Tax loss harvesting may generate a higher number of trades due to attempts to capture losses. There is a chance that Wealthfront trading attributed to tax loss harvesting may create capital gains and wash sales and could be subject to higher transaction costs and market impacts. In addition, tax loss harvesting strategies may produce losses, which may not be offset by sufficient gains in the account and may be limited to a $3,000 deduction against income. The utilization of losses harvested through the strategy will depend upon the recognition of capital gains in the same or a future tax period, and in addition may be subject to limitations under applicable tax laws, e.g., if there are insufficient realized gains in the tax period, the use of harvested losses may be limited to a $3,000 deduction against income and distributions. Losses harvested through the strategy that are not utilized in the tax period when recognized (e.g., because of insufficient capital gains and/or significant capital loss carryforwards), generally may be carried forward to offset future capital gains, if any.
Wealthfront’s investment strategies, including portfolio rebalancing and tax loss harvesting, can lead to high levels of trading. High levels of trading could result in (a) bid-ask spread expense; (b) trade executions that may occur at prices beyond the bid ask spread (if quantity demanded exceeds quantity available at the bid or ask); (c) trading that may adversely move prices, such that subsequent transactions occur at worse prices; (d) trading that may disqualify some dividends from qualified dividend treatment; (e) unfulfilled orders or portfolio drift, in the event that markets are disorderly or trading halts altogether; and (f) unforeseen trading errors. The performance of the new securities purchased through the tax-loss harvesting service may be better or worse than the performance of the securities that are sold for tax-loss harvesting purposes.
Wealthfront only monitors for tax-loss harvesting for accounts within Wealthfront. The client is responsible for monitoring their and their spouse's accounts outside of Wealthfront to ensure that transactions in the same security or a substantially similar security do not create a “wash sale.” A wash sale is the sale at a loss and purchase of the same security or substantially similar security within 30 days of each other. If a wash sale transaction occurs, the IRS may disallow or defer the loss for current tax reporting purposes. More specifically, the wash sale period for any sale at a loss consists of 61 calendar days: the day of the sale, the 30 days before the sale, and the 30 days after the sale. The wash sale rule postpones losses on a sale, if replacement shares are bought around the same time.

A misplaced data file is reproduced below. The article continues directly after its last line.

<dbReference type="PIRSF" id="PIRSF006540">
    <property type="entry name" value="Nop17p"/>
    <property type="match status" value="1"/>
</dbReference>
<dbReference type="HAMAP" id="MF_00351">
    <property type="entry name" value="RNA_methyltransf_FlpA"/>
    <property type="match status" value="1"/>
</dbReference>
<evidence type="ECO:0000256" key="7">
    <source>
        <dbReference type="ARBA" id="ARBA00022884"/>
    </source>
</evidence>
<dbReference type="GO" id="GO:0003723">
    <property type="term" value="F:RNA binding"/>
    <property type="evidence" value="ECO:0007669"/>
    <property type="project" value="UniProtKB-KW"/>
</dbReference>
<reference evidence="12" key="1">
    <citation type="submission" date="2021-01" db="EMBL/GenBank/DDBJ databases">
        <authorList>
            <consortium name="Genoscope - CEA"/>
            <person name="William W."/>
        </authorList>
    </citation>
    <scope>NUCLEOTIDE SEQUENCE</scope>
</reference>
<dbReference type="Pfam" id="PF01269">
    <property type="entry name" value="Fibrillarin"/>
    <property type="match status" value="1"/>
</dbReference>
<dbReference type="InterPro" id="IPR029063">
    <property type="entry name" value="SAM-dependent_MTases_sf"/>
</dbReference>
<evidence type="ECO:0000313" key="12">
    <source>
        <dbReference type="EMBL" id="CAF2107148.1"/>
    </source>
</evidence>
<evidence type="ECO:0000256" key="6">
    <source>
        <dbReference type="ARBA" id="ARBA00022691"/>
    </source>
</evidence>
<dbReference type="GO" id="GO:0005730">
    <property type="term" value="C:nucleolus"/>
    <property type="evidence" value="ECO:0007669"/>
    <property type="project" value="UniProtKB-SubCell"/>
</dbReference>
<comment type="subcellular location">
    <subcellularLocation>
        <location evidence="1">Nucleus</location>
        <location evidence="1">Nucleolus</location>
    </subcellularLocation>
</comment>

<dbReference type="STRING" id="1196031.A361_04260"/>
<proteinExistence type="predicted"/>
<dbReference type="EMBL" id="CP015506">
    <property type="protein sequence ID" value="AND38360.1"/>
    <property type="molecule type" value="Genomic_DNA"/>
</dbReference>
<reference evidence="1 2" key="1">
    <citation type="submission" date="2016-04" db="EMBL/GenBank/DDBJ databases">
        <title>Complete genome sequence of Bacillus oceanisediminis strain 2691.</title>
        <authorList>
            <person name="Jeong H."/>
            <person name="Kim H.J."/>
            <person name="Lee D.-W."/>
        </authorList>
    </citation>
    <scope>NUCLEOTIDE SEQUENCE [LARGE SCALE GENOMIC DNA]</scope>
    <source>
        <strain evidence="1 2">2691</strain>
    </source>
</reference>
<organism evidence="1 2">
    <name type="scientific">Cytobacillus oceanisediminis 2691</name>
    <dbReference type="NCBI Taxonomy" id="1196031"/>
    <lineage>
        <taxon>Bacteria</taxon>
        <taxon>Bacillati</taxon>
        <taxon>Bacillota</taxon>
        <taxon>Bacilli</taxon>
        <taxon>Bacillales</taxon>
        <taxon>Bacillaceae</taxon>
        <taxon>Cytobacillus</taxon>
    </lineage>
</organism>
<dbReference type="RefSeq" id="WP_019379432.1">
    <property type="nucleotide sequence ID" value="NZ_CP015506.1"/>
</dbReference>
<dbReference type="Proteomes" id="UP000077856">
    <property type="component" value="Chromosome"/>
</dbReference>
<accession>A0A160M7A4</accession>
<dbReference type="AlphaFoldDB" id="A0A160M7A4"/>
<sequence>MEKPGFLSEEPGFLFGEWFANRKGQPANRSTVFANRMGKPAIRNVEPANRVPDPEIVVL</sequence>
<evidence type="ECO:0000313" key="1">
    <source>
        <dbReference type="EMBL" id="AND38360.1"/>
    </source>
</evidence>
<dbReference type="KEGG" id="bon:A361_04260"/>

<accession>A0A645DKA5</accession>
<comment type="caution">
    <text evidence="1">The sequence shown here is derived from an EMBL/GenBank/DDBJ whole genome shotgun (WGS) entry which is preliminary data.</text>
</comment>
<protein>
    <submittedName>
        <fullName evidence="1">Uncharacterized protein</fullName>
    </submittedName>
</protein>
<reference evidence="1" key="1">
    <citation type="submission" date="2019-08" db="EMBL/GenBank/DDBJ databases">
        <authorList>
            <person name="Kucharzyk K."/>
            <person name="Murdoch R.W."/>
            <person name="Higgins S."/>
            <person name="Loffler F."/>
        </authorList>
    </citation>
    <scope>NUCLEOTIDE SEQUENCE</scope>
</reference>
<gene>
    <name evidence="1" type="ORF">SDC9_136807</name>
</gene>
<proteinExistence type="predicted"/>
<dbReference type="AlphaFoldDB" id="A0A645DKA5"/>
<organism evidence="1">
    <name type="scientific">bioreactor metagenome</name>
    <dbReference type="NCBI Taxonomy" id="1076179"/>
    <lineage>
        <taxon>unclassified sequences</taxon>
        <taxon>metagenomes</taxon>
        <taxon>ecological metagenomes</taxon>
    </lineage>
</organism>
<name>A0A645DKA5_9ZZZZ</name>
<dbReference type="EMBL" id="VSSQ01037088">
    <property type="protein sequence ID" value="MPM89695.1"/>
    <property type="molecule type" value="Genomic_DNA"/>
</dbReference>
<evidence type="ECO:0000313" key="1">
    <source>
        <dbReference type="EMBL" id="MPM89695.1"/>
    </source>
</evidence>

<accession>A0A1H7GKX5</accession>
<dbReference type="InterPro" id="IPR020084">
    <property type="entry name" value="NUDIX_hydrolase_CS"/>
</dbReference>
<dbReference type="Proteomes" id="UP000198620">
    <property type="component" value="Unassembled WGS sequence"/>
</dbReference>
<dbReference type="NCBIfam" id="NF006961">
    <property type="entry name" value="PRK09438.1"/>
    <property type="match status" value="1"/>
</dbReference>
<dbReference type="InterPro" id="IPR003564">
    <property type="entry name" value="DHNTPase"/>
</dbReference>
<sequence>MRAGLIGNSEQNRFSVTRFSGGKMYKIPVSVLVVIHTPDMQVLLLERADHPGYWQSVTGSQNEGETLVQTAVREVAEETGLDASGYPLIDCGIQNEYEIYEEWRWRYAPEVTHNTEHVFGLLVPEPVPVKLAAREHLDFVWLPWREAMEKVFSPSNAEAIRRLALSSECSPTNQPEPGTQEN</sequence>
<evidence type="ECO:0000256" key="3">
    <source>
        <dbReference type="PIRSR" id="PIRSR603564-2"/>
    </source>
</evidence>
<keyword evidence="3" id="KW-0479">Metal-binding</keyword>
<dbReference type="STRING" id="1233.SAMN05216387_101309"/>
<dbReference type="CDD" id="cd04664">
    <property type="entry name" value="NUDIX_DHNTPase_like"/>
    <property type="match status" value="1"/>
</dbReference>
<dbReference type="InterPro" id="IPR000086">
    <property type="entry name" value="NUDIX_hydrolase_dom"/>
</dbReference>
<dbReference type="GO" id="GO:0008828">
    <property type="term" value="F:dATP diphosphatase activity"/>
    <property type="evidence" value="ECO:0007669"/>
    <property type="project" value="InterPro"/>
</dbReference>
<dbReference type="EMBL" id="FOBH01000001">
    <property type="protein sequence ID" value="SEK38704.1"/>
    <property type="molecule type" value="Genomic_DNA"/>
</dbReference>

The effectiveness of the tax-loss harvesting strategy to reduce the tax liability of the client will depend on the client’s entire tax and investment profile, including purchases and dispositions in a client’s (or client’s spouse’s) accounts outside of Wealthfront and type of investments (e.g., taxable or nontaxable) or holding period (e.g., short- term or long-term). Except as set forth below, Wealthfront will monitor only a client’s (or client’s spouse’s) Wealthfront accounts to determine if there are unrealized losses for purposes of determining whether to harvest such losses. Transactions outside of Wealthfront accounts may affect whether a loss is successfully harvested and, if so, whether that loss is usable by the client in the most efficient manner.
A client may also request that Wealthfront monitor the client’s spouse’s accounts or their IRA accounts at Wealthfront to avoid the wash sale disallowance rule. A client may request spousal monitoring online or by calling Wealthfront at 844-995-8437. If Wealthfront is monitoring multiple accounts to avoid the wash sale disallowance rule, the first taxable account to trade a security will block the other account(s) from trading in that same security for 30 days.